is an exercise in the good-enough.
You will never get them all.
You come to prize
the strong, steady stroke of the rake,
the appropriate armful that you lift
into the waiting wheelbarrow.
The maple leaves which from a distance
appear two-tone, red and silver,
reveal a soul-satisfying palette
from crimson to lavender.
A leaf falls in your hair and tickles your neck.
You cover the lily beds
with their winter blanket,
a gorgeous quilt
in five-pointed patchwork.
You’re no good at quilting, but it doesn’t matter.
Raking leaves is a hands-on lesson
in the value of first drafts.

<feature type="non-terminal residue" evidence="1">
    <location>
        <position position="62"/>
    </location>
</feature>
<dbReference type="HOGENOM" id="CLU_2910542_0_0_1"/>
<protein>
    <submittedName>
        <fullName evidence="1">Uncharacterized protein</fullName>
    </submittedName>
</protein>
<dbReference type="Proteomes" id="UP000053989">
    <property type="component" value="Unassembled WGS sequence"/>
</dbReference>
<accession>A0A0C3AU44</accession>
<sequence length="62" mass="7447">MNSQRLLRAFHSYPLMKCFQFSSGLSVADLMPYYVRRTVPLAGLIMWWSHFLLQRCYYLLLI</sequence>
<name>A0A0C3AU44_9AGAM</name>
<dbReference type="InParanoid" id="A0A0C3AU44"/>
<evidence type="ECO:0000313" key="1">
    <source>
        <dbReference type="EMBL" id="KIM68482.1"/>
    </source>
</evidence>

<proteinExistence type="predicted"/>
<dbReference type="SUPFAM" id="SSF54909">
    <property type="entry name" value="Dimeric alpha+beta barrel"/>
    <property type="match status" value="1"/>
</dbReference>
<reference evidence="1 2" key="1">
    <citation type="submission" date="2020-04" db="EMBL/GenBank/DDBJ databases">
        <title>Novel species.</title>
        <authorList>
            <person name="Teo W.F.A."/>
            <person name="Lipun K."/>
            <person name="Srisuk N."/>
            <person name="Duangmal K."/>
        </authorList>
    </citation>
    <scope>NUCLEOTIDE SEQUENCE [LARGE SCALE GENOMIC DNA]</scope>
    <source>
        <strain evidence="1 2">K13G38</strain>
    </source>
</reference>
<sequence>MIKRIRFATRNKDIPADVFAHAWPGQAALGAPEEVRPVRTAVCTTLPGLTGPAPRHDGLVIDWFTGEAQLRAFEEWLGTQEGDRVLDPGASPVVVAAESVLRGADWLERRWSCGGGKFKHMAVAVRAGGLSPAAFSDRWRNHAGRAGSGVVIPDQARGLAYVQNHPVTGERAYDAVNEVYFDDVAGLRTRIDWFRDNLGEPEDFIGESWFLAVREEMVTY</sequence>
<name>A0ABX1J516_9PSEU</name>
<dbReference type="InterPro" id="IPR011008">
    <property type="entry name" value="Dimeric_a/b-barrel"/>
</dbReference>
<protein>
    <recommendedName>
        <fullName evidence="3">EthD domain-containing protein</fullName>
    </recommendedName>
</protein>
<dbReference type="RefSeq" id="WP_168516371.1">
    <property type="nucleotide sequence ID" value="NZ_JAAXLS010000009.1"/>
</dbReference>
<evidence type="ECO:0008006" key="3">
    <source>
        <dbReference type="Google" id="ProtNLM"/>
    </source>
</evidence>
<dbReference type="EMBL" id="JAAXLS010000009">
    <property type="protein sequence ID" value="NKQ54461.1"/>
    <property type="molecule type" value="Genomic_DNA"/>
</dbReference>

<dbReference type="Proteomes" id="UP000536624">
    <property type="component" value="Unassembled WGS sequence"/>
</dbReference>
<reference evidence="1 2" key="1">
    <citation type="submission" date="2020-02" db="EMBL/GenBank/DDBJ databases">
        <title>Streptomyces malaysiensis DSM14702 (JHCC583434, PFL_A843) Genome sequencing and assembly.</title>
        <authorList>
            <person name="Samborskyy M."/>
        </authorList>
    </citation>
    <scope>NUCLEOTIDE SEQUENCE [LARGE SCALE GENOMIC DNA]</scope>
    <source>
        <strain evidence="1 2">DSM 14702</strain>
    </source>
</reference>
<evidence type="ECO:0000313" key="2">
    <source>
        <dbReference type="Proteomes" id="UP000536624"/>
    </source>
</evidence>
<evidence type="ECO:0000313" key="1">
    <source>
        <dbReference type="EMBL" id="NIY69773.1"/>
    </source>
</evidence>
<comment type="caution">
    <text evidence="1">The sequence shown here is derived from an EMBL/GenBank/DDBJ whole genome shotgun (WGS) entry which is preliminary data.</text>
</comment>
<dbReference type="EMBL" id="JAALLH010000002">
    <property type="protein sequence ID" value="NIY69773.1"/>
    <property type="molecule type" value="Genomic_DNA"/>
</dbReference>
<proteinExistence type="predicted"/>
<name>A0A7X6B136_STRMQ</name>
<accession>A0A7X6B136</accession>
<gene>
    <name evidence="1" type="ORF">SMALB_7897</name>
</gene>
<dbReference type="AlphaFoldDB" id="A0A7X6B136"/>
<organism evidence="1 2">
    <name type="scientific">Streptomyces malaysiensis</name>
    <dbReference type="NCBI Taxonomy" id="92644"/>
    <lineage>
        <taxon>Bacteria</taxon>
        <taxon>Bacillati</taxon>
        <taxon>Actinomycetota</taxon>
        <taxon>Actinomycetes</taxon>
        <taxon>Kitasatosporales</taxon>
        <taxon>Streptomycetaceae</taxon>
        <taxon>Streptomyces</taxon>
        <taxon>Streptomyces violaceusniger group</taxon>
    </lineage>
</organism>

Cheryl Caesar lived in Paris, Tuscany and Sligo for 25 years; she earned her doctorate in comparative literature at the Sorbonne and taught literature and phonetics. She now teaches writing at Michigan State University. She gives readings locally and publishes poetry in the U.S and abroad. When it’s all too much, she escapes in books, cats and Michigan lakes, and dreams of a saltwater infinity pool she once knew in Palermo.